Another snowstorm hit Upper Michigan one year ago today. This was the fourth major snowstorm to affect parts or all of Upper Michigan last winter. The storm developed out of low pressure that formed over the southwestern U.S. late the week before. The initial energy that came out of the system brought a warm up and some rain and snow over the weekend (Image 1 above). Then the main energy lifted northeastward into the western Great Lakes Sunday night March 10 and settled into the Great Lakes the next day (Image 2). It was this system that brought the heavy band of snow.
The heaviest snow by far fell in the hills west of Marquette. The main band of snow brought 14.4 inches of snow to the National Weather Service (NWS) site near Negaunee. The city of Marquette had around 7 inches. To the west, a late report out of Baraga had 10.5 inches, while Twin Lakes in Houghton Country had an early morning total of 6.5 inches (thatâ??s likely gone up a few since).
Warmer air and a less favorable position in relation to the low-pressure system that moved up from the southwest meant less snow over southern and eastern portions. Stephenson and Powers in Menominee County each had 5 inches. Iron Mountain had 4.8 inches; Norway 4.4. Gladstone had 3.8 and Newberry 3.2 inches. Out west, Ironwood was too far away from the path of low to get heavy snow and only had 2.3 inches as of mid-morning.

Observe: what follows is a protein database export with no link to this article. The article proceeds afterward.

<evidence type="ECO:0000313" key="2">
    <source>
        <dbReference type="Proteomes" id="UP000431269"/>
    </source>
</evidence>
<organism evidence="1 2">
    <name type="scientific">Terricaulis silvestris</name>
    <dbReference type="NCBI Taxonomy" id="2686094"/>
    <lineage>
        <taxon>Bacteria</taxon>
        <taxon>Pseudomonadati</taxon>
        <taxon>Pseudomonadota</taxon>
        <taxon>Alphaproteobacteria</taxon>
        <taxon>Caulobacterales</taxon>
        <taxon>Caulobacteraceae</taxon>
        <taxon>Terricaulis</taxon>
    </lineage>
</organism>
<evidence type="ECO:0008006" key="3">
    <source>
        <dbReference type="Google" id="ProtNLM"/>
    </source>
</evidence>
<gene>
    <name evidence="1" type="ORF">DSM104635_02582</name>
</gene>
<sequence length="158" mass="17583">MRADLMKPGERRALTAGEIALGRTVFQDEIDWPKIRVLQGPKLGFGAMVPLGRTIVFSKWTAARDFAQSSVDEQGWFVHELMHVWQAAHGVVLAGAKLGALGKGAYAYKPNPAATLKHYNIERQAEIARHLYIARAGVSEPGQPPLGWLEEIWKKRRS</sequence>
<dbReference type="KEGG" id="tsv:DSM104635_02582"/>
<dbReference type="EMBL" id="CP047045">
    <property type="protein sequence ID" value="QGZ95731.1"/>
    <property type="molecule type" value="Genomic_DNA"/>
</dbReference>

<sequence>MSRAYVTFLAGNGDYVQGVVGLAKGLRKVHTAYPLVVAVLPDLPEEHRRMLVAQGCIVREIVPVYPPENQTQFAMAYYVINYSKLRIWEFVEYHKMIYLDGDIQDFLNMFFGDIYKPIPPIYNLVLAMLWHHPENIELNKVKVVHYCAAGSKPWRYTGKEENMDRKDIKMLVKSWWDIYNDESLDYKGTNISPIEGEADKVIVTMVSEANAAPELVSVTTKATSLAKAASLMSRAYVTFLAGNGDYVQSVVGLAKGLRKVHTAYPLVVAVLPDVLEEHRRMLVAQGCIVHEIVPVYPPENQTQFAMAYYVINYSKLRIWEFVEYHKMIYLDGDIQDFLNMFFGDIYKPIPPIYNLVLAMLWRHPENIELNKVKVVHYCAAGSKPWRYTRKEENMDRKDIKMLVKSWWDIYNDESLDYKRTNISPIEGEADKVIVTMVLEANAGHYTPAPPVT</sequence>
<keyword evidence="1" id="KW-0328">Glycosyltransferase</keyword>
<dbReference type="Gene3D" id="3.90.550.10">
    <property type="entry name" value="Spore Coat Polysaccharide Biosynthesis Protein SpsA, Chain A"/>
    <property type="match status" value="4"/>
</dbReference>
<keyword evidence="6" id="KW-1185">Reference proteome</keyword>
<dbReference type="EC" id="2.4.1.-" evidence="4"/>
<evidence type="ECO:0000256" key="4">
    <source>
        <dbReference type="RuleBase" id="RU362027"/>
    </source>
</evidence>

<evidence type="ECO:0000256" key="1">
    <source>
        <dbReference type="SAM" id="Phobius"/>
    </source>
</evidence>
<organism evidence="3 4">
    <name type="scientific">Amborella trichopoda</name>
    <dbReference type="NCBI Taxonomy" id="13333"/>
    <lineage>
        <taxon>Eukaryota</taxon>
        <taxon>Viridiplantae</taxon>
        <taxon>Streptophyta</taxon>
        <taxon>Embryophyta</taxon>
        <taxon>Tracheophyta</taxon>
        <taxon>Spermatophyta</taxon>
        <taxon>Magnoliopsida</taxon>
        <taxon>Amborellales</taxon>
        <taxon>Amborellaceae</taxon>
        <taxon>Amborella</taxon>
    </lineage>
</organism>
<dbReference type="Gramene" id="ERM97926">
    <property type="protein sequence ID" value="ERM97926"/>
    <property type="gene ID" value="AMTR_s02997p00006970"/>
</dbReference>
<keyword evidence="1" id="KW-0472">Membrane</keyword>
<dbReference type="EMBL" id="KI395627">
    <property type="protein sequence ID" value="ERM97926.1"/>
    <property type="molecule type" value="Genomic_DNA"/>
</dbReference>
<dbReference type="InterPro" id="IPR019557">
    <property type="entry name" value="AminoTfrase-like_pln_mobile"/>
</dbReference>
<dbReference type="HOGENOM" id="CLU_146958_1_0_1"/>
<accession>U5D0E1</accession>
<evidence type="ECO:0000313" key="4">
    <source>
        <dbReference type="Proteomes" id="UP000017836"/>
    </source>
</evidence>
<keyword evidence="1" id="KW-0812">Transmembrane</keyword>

A total of 22.8 inches fell out of the storm at the NWS. It would be the last storm to hit the site head on, but it was not the last one to hit the U.P. A couple of more systems struck mainly the western U.P. in April and even early May. It was an active, wet and cold late winter.
This year, there has been one major snowstorm. That was February 18-19 over the western U.P. There have been no big U.P.-wide storms. Instead, small, â??nickel and dimeâ?? snows have characterized this season. The lake-effect went wild over the Keweenaw, but that basically ended late last month when the lake froze over. The Keweenaw County Road Commission has 277 inches for the seasonâ??thatâ??s a pretty big total. However, there will not be much added to the tally unless a moisture-loaded storm or two swings up from Colorado; as of this writing, the storm track continues suppressed to our south.